CTC Cycle Digest 2009 - Issue 58

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CTC Cycle Digest 2009 - Issue 58CTC

CTC Cycle Digest 2009 - Issue 58

    CycleDigest is a publication of the CTC Charitable Trust (Registered Charity No. 1104324). The Trust is the charity arm of CTC, the UK‟s largest

    cycling membership organisation with 70,000 members and affiliates.

    Views expressed in this publication do not necessarily reflect those of the editor or the policies of CTC. Material from the CycleDigest may be reproduced in any form

    for the purposes of campaigning and in the promotion of bicycle use, provided the source is acknowledged.

    Published by CTC, Parklands, Railton Road, Guildford, Surrey, GU2 9JX

    Editor: Cherry Allan • Tel: 0844 736 8450 • Fax: 0844 736 8454


‘Safety in Numbers’: CTC’s New Road Safety Campaign

    CTC President and broadcaster Jon Snow has launched CTC‟s

    „Safety in Numbers‟ campaign, which calls on the Government to aim

    for more as well as safer cycling as it starts consulting on a new Road Safety Strategy for the coming decade.

CTC‟s campaign is based on evidence that cycling gets safer the

    more cyclists there are. Hence more and safer cycling are entirely complementary aims, which also benefit our health and that of our streets, communities and the environment.

CTC was pleased to see that the Government‟s draft Road Safety

    Strategy (RSS) has already endorsed one of CTC‟s main demands –

    that the new targets commit to halving the risks of cycling measured as a risk of injury per 100 million kms. A target based on exposure rather than absolute numbers of casualties will signal to local authorities that they can encourage more cycling without fear that this could be contrary to their targets to reduce casualty numbers.

    However, the RSS lacks detail on how to achieve these targets, although it contains welcome proposals for more 20 mph zones and limits. CTC believes that the best way is simply to double cycle use, a target we called for in our New Vision for Cycling

    ( This in turn will require national and local government to tackle the fears that deter people from cycling: speeding traffic, irresponsible driving, hostile roads and junctions, and lorries.

    A Parliamentary Early Day Motion (EDM No. 1431) has also been tabled by Gwyn Prosser MP in support of the „Safety in Numbers‟

    goal, and CTC urges all cyclists to email their MPs asking them to sign it. You can do this in a couple of minutes via the web-link below.

Launching CTC‟s Safety in Numbers brochure in Parliament, Jon

    Snow said: “My own experiences as a regular cyclist tell me that

    London‟s streets have started getting a lot safer, thanks to the growth

    in cycling over the past decade. We all know that more cycling is good not just for our own health but also for our communities and the environment. I hope decision-makers throughout the country will now


heed CTC‟s message that more cycling will improve road safety too.”

    The Safety in Numbers brochure, supporting evidence and a link to the EDM are all at: .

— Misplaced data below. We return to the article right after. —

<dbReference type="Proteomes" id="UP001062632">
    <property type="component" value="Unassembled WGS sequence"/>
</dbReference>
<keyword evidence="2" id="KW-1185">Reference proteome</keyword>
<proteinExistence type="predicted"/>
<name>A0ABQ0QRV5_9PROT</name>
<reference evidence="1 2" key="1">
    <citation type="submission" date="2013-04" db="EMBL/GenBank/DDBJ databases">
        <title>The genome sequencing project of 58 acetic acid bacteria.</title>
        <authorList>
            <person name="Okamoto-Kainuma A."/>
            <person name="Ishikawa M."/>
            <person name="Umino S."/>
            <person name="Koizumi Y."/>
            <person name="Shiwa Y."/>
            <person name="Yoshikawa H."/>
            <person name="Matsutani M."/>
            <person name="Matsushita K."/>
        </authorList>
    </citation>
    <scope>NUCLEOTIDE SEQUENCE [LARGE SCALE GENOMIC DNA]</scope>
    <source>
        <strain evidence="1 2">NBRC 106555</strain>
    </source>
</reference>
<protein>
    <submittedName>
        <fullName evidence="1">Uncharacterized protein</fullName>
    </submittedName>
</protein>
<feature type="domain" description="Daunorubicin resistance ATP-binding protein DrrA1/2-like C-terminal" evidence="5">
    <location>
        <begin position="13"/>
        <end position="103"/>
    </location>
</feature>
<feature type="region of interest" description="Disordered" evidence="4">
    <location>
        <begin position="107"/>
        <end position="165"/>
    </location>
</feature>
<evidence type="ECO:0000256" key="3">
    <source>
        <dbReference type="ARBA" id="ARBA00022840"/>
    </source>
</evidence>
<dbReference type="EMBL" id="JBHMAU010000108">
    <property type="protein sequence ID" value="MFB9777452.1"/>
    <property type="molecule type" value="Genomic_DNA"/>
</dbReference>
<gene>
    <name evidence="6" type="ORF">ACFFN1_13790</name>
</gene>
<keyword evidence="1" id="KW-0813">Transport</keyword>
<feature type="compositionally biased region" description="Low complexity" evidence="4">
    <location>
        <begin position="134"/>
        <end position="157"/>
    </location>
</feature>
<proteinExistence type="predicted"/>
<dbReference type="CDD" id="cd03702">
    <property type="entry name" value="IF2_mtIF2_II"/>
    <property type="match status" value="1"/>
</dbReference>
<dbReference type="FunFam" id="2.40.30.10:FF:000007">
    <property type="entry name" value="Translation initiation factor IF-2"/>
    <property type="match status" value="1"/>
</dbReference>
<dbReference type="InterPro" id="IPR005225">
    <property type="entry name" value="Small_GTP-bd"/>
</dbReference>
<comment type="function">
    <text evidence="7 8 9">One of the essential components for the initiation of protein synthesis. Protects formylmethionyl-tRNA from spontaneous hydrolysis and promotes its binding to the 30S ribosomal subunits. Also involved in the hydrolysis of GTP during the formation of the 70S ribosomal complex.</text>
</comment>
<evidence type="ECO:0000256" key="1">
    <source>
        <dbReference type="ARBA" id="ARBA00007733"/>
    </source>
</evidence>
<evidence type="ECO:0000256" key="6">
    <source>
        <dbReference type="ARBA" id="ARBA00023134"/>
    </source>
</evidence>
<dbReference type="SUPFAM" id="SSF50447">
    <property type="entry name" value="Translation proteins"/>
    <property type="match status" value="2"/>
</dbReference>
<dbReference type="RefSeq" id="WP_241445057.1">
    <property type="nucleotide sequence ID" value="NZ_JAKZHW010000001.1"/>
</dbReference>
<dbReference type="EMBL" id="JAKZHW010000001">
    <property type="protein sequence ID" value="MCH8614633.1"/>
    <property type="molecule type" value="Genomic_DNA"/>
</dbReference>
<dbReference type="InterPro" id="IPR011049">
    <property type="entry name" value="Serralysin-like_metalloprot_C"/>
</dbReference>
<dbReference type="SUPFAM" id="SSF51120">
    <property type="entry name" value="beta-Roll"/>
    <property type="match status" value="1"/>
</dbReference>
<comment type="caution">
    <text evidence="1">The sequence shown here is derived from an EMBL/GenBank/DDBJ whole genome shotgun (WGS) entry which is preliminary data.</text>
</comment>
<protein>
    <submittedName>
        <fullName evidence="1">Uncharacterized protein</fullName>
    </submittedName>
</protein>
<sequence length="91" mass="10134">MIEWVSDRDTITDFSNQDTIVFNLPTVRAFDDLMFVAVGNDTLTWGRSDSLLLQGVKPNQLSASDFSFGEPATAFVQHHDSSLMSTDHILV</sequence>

For paper copies of the brochure, call 0844 736 8450.

For the Government‟s draft Road Safety Strategy, see:

‘Fill That Hole’ Re-launches!

    CTC‟s website has been re-launched with new features to make it even easier to report potholes and other road defects, plus it allows individuals to report back on whether the problem has been fixed. Cyclists who have been injured because of a road defect will also be able to answer an online questionnaire that will go to CTC‟s lawyers, who will advise on the suitability of

    making a claim for compensation.

    The Welsh Assembly Government has announced that Cardiff is the first Sustainable Travel Town in Wales. Over the next two years, the Assembly and Cardiff Council will spend ?28.5m on various measures, including free bicycle hire, free bus travel within the city centre, and a new walking and cycling bridge. / > news >11/3/2009

    New Cycling Targets for Wales, Scotland and Ireland The last few months have seen the adoption of ambitious new targets to increase cycle use in Wales, Scotland and the Irish Republic. CTC‟s Roger Geffen Reports...

    The first to be adopted was Wales's Walking and Cycling Action Plan, which aims to treble the proportion of children cycling to school and the proportion of adults for whom cycling is the main mode for travelling to work, by 2013 (compared with levels in 2006 and 2007 respectively) - a tall order! After its long gestation over several years, we are pleased that the enthusiasm of transport and environment ministers Ieuan Wyn Jones AM and Jane Davidson AM have led to the Plan's successful launch in February. Its actions focus on promoting travel behaviour change and cycle-friendly planning and design, integrating cycling with health and other policy objectives, and good monitoring to record success and learn from experience. > (search for title)

Meanwhile the Irish Republic has adopted Ireland‟s first National Cycle

    Policy Framework. It sets itself the challenging target of raising cycle use to 10% of trips by 2020, reversing a steep decline over the past two decades (from 7% of trips in 1986 to just 2% in 2006). It puts forward admirable proposals covering everything from cycle-friendly planning („hard

    measures‟), to awareness-raising activities and incentives („soft measures‟,

    including cycle training), as well as legislative changes. Crucially it promises to revoke the regulations that force cyclists to use pavement cycle tracks where provided, and to consider making 30 kmh the default speed limit for residential streets. > 20/4/09